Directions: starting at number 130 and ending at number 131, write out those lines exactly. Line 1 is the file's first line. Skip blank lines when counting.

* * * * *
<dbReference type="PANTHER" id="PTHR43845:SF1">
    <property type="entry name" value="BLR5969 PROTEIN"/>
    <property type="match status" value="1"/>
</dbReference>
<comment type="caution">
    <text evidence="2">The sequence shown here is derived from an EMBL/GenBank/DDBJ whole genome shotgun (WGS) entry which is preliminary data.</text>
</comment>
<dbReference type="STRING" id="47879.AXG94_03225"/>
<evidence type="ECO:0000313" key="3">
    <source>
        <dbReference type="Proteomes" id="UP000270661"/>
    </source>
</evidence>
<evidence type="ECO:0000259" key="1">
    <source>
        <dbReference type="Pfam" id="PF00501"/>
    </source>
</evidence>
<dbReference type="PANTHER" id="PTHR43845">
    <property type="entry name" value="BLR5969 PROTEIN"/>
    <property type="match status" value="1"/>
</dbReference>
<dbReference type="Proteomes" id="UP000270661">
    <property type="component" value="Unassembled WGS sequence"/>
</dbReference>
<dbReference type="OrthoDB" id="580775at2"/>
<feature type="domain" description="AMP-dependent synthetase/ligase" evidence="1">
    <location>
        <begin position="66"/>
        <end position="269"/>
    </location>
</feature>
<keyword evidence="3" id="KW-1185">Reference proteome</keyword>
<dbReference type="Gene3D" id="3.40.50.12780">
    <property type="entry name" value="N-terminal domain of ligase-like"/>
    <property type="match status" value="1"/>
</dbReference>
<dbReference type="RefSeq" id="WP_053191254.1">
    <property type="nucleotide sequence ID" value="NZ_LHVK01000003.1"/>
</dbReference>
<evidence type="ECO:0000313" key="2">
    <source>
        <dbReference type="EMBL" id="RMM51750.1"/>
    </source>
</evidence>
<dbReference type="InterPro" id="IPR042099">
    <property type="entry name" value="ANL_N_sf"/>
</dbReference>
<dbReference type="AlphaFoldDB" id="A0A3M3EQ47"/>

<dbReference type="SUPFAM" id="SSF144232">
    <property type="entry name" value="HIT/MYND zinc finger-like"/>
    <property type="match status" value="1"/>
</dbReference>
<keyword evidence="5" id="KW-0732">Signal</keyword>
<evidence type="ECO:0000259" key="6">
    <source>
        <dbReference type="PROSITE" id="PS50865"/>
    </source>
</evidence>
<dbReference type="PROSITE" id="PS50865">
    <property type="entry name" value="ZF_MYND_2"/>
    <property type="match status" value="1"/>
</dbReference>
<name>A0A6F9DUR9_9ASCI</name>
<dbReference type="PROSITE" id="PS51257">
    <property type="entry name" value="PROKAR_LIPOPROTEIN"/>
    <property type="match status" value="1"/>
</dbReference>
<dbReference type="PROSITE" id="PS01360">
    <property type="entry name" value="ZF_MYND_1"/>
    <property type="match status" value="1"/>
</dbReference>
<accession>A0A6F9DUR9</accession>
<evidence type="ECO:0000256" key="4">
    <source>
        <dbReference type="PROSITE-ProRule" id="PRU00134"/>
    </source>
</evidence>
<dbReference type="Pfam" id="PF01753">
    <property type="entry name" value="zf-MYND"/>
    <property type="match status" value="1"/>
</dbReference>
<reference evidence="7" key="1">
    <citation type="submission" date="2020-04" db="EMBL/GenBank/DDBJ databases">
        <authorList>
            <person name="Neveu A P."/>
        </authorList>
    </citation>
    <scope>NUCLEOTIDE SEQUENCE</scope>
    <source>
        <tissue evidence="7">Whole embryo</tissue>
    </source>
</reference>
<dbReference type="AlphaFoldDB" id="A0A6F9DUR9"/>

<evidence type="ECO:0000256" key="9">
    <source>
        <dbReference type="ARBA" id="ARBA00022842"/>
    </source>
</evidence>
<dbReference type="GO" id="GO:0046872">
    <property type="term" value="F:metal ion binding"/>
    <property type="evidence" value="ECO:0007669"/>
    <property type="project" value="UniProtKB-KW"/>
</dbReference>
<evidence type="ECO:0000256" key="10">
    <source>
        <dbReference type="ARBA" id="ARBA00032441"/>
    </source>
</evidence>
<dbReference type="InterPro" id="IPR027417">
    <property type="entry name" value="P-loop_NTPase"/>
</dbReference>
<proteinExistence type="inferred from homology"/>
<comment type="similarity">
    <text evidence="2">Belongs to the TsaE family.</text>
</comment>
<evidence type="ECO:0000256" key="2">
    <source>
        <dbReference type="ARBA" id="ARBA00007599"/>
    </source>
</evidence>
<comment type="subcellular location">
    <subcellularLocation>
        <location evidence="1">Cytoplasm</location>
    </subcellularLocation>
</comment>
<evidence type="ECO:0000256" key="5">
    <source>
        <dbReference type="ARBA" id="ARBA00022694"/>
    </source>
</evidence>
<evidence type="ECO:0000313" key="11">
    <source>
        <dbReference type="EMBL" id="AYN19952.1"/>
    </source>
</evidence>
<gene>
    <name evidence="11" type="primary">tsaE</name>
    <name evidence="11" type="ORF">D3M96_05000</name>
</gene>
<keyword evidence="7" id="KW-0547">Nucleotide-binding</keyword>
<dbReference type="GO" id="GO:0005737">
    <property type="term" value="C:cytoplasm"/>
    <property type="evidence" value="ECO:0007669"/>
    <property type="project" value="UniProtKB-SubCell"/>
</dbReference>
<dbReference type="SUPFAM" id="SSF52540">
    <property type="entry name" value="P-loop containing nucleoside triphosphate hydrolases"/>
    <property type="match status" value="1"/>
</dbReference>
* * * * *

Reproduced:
    </source>
</evidence>